When you start learning functional programming you will quickly notice that you can't simply mutate data in place as you might be used to. Initially you might find this odd and restrictive, but it turns out there are also some tangible benefits to this approach.
Mutable data structures are very simple in nature. They reference a location in memory where some value can be stored, when that value changes the old one is simply replaced with the new.
Persistent data structures create revisions of the data when changes are made. We pay a small penalty in performance compared to in place mutation, but we gain a history of changes that exists as long as its referenced somewhere.
This means that if a function accepts some data as a parameter, you don't have to worry if anybody else is referencing that data when you work with it. Any time you change the data you get a new version without paying the penalty of copying it. By contrast, we always have to be aware if a reference may be used else where when working with mutable data. By removing this worry, we can reduce the scope of things that we need to keep in our heads when trying to understand what a particular piece of code does.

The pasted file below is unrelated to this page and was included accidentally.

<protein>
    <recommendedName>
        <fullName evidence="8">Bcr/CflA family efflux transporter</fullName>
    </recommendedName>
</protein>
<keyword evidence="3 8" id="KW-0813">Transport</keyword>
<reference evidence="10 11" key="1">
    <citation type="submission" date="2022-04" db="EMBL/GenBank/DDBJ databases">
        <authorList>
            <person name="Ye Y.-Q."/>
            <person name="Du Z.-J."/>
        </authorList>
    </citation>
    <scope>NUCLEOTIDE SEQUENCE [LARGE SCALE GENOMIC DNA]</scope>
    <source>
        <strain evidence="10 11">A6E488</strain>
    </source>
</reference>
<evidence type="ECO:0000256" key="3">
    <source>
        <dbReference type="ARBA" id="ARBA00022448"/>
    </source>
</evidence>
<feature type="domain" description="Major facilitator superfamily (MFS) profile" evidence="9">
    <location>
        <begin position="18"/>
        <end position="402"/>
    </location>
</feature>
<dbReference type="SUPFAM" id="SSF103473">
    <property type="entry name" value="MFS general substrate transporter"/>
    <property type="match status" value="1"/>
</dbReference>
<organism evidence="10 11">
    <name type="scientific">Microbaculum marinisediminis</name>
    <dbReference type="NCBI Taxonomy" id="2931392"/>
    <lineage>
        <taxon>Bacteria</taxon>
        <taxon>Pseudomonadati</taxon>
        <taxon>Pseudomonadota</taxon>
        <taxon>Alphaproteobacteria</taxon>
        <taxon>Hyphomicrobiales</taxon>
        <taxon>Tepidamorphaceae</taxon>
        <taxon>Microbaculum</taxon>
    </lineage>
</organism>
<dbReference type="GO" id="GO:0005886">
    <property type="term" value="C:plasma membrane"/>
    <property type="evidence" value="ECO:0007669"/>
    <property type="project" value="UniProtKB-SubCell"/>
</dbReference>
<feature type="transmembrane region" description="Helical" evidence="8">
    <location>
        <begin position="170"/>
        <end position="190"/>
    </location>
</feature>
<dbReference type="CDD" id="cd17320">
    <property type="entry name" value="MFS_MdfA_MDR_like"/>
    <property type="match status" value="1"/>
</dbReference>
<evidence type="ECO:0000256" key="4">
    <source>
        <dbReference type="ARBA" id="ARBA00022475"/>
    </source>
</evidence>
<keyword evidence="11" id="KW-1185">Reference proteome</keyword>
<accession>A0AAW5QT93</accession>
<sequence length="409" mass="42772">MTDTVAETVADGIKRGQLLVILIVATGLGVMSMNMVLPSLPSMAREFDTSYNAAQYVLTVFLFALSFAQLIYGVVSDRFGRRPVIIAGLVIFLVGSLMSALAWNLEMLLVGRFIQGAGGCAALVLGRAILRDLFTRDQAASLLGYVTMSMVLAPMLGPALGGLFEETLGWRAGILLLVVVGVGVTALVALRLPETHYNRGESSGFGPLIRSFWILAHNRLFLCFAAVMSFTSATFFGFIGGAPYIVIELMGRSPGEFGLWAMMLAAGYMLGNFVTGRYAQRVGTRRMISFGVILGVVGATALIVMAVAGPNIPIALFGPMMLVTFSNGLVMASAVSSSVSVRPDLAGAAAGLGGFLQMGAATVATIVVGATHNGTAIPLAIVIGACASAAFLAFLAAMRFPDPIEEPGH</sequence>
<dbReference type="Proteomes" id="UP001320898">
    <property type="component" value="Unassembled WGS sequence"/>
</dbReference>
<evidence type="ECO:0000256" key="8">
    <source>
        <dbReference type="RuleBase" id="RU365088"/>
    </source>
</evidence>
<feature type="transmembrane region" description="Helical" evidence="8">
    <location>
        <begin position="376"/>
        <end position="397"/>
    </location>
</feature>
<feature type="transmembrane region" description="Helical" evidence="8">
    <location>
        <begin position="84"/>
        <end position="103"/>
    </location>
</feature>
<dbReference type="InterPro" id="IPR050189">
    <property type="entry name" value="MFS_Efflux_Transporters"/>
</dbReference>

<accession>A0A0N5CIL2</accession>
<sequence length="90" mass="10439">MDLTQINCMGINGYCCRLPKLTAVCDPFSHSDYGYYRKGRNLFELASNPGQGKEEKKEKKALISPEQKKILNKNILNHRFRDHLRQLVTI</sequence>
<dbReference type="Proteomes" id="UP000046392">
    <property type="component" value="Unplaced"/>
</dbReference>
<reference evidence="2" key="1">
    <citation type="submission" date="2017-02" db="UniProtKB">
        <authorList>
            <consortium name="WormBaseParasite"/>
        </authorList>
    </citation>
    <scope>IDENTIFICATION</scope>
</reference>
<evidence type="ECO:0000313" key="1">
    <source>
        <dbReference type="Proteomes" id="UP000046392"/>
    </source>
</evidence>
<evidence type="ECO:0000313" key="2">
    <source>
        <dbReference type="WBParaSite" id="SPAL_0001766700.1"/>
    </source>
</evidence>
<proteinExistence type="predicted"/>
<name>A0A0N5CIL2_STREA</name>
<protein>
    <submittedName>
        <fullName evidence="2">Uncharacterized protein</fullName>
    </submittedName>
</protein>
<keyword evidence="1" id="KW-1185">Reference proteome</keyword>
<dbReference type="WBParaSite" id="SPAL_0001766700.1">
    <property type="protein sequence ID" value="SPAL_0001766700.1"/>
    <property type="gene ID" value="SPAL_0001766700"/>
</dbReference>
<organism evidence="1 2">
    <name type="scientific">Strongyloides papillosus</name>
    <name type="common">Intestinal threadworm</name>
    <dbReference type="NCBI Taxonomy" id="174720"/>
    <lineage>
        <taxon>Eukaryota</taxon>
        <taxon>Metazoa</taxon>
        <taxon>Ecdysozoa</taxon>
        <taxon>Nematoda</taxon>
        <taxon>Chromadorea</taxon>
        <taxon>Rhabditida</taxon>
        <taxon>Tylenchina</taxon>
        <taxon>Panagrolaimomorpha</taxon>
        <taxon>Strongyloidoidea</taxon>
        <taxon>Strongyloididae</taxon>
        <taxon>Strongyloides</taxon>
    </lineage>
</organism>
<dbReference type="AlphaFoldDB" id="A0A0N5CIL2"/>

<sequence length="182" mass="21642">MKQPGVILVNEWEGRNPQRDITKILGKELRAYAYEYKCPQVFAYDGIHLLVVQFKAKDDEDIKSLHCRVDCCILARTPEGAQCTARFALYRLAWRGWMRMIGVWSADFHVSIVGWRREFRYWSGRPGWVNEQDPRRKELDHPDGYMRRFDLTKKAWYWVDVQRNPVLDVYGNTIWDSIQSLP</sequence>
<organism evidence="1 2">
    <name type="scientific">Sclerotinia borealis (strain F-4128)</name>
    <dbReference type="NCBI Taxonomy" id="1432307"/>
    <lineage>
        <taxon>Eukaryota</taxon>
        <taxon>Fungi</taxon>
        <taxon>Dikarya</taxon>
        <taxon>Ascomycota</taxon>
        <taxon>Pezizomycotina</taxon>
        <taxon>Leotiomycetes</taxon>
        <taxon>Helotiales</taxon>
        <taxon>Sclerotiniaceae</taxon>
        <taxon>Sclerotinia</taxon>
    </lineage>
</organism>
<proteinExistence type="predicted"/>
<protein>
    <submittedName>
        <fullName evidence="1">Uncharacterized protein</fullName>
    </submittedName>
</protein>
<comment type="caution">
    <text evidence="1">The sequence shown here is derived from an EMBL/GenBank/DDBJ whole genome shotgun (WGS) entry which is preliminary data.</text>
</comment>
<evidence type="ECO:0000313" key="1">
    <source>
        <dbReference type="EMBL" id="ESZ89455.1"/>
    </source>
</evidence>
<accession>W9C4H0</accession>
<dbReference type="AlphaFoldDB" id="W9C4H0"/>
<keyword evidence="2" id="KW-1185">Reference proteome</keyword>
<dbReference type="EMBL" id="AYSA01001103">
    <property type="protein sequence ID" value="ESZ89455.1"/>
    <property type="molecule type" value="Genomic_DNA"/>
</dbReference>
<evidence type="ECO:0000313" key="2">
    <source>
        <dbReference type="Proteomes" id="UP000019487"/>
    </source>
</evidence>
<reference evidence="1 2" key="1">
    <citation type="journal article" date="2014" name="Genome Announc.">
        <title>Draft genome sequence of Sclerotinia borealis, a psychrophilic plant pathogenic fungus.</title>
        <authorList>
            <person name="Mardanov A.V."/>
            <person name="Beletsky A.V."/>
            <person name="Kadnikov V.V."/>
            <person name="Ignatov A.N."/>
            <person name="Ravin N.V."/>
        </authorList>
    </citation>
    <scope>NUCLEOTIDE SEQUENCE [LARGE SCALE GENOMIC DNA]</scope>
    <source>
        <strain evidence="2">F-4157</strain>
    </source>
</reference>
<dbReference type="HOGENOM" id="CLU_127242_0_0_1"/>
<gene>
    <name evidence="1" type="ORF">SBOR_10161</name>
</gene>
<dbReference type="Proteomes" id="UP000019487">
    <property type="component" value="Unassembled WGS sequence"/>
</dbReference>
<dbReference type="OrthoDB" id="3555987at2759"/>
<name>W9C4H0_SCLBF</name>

The benefits stack up as your project grows, as it becomes infeasible to keep the totality of the code in ones head. And it's a huge benefit when working in a threaded environment and shared data can easily be corrupted.
What might seem like an inconvenience at first turns out to be a net benefit. Ensuring that the data is not modified outside the intended context has been offloaded to the language instead of being done by you manually. I would liken this to use of garbage collection, where the language is responsible for most memory reclamation. In both cases it's better to let the machine do tasks that can be automated leaving you to solve the real problems.